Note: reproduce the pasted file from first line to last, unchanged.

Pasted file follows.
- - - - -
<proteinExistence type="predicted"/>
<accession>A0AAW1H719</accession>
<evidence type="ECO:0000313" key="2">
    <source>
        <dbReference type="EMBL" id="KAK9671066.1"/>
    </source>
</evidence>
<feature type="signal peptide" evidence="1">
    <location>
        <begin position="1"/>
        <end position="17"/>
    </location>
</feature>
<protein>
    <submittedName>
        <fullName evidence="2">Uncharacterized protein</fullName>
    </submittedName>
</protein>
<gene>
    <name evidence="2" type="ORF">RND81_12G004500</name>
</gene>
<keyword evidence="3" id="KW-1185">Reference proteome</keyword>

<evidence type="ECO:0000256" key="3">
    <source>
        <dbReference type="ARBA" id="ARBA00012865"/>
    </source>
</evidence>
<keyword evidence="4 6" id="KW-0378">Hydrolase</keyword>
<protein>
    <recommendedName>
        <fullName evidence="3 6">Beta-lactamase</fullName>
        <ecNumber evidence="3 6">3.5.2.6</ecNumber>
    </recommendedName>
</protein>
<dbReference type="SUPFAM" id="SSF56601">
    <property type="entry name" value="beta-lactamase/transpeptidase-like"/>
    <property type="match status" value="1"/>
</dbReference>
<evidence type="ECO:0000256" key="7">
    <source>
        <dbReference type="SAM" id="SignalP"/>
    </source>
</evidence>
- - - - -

<proteinExistence type="predicted"/>
<accession>A0AAW1H719</accession>
<evidence type="ECO:0000313" key="2">
    <source>
        <dbReference type="EMBL" id="KAK9671066.1"/>
    </source>
</evidence>
<feature type="signal peptide" evidence="1">
    <location>
        <begin position="1"/>
        <end position="17"/>
    </location>
</feature>
<protein>
    <submittedName>
        <fullName evidence="2">Uncharacterized protein</fullName>
    </submittedName>
</protein>
<gene>
    <name evidence="2" type="ORF">RND81_12G004500</name>
</gene>
<keyword evidence="3" id="KW-1185">Reference proteome</keyword>

<evidence type="ECO:0000256" key="3">
    <source>
        <dbReference type="ARBA" id="ARBA00012865"/>
    </source>
</evidence>
<keyword evidence="4 6" id="KW-0378">Hydrolase</keyword>
<protein>
    <recommendedName>
        <fullName evidence="3 6">Beta-lactamase</fullName>
        <ecNumber evidence="3 6">3.5.2.6</ecNumber>
    </recommendedName>
</protein>
<dbReference type="SUPFAM" id="SSF56601">
    <property type="entry name" value="beta-lactamase/transpeptidase-like"/>
    <property type="match status" value="1"/>
</dbReference>
<evidence type="ECO:0000256" key="7">
    <source>
        <dbReference type="SAM" id="SignalP"/>
    </source>
</evidence>